Jha noted that the reform plan must be adopted before the financing package goes to the World Bank’s board for approval, which he projected could happen in late February or early March.
The deal must then be approved by Parliament. Changes made by Parliament last year to another World Bank-funded project, the Emergency Social Safety Net program, resulted in substantial delays in implementation.
Attempts to reform the energy sector in Lebanon have stalled multiple times in the past and some of the measures required might be politically controversial — particularly if the plan includes an increase of EDL tariffs.
However, a senior US State Department official who has been involved in the discussions of the two energy deals said he did not anticipate substantial delays as a result.
“We are not asking and the World Bank is not asking for the kinds of reforms that are not doable,” he said. “We're being very realistic, and it is very discreet and specific reforms that are necessary here that I believe are entirely doable, and I believe will not delay the project. I believe that the government will pass them."
In the meantime, while the World Bank funding has not yet been secured, Lebanon has been moving forward with repairs to the pipeline that would bring the gas from Syria on its own dime.
Following the signing of the deal, Fayad told L’Orient Today that repairs to the Lebanese side of a pipeline needed to import gas from Egypt would cost around $1 million and that Lebanon would cover this amount.
Chairman of the board of directors and general manager at Electricité du Liban Kamal Hayek told L’Orient Today that the section of pipeline that needs to be repaired on the Lebanese side extends for around 30 km.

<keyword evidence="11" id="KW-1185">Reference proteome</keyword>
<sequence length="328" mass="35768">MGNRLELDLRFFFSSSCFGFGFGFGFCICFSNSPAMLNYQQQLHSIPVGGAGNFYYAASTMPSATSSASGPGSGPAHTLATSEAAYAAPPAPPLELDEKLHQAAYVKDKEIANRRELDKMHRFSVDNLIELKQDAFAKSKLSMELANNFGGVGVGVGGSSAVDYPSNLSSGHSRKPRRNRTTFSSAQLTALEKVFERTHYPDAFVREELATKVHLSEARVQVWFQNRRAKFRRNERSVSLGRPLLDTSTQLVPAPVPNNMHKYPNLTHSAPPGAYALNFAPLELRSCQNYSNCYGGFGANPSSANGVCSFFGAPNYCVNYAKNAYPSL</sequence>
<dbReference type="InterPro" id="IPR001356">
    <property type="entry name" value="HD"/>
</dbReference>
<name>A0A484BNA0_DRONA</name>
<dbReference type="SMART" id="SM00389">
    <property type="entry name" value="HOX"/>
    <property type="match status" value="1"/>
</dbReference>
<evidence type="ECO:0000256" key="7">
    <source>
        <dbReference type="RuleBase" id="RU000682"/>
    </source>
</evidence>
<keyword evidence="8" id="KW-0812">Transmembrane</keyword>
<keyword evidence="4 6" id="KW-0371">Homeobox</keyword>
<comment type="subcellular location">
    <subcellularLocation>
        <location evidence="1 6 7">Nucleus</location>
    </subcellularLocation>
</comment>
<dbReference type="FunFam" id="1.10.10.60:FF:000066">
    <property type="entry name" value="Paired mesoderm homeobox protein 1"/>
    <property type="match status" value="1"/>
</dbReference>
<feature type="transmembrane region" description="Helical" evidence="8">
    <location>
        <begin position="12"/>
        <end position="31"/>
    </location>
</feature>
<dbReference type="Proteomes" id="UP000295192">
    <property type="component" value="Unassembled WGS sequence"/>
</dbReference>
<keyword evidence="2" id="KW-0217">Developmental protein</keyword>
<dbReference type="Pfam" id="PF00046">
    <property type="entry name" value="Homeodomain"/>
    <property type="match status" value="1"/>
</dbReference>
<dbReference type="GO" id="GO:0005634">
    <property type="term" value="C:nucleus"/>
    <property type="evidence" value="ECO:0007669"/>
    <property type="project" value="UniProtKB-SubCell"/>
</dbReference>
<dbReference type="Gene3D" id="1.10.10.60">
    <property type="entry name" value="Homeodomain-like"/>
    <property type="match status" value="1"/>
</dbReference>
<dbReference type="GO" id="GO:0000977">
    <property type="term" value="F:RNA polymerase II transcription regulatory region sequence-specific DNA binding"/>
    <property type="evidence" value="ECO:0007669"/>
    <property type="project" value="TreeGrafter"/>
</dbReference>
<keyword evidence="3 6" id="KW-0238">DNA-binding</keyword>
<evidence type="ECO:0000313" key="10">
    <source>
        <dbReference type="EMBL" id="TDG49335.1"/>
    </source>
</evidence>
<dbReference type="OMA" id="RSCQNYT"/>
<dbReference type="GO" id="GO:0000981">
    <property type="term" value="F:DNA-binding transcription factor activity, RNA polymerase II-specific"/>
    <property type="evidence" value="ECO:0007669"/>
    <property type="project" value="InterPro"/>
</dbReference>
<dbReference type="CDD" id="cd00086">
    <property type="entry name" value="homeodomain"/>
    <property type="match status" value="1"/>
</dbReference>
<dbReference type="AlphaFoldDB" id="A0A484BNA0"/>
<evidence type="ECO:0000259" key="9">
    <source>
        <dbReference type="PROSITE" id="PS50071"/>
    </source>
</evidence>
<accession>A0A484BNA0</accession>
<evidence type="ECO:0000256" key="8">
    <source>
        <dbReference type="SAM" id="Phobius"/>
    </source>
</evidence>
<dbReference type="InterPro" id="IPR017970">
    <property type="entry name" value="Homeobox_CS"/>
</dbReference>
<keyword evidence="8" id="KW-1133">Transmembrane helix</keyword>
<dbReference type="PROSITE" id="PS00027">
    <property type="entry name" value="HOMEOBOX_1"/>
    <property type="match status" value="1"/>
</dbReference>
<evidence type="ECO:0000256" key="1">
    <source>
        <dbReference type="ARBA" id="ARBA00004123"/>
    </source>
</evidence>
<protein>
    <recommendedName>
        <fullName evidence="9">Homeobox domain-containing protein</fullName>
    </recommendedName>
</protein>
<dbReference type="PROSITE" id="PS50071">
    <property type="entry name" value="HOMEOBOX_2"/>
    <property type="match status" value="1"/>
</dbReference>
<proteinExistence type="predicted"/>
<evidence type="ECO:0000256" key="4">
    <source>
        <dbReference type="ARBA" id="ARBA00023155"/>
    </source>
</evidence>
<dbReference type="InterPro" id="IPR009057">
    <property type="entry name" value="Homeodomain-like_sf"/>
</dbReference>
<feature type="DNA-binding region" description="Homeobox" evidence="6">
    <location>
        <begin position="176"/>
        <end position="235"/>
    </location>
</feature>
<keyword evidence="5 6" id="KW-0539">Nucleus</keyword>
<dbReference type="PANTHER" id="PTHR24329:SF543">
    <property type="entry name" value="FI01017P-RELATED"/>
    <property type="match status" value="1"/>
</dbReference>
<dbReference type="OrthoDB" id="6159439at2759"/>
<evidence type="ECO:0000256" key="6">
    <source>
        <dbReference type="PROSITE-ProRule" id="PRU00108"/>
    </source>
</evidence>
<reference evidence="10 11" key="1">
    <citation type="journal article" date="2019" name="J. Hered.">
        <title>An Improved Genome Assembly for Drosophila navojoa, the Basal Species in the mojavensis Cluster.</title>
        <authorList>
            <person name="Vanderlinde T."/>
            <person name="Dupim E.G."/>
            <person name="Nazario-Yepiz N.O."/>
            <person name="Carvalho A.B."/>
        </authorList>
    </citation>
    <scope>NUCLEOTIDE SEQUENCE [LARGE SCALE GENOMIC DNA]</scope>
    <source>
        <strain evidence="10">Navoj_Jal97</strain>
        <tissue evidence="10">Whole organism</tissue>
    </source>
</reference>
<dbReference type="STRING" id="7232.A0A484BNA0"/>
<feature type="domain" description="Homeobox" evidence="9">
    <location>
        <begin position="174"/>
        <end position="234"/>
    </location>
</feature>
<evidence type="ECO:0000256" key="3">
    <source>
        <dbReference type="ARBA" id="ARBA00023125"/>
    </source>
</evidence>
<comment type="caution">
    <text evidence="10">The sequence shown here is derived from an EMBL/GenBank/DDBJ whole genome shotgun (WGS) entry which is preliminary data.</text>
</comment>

Hayek also spoke about the anticipated World Bank loan to fund both activities under the deal signed Wednesday and the import of gas from Egypt, saying, “Although the number is not final, the loan will be worth around $250 million.”
On the political front, US sanctions on Syria have been the main hurdle to the energy deals. The US administration has taken the position that the deals do not fall under the purview of the sweeping Caesar Act sanctions or other US sanctions on Syria because the Syrian government will not receive any financial compensation; rather, it will take a cut of the energy.
However, there has been ongoing pushback from some, particularly from Republicans in Congress, who see the deals as a step toward normalization with the Syrian regime.
Meanwhile, another controversy erupted earlier this month after Israeli media reported that the United States had brokered a secret agreement to bring Israeli gas to Lebanon. The two countries are officially at war and Lebanese law mandates a boycott of Israeli products. Both US and Lebanese officials have denied the reports.
In a call with reporters on Tuesday, Amos Hochstein, the US State Department's senior advisor for global energy security, denied again that any Israeli gas would be sent to Lebanon.
“There is no deal done between Israel and Lebanon on gas from Israel to Lebanon, and no Israeli gas is intended to go into this system to get to Lebanon,” he said. “I foresee no Israeli gas actually ending up in the Lebanese system, regardless of how we do this."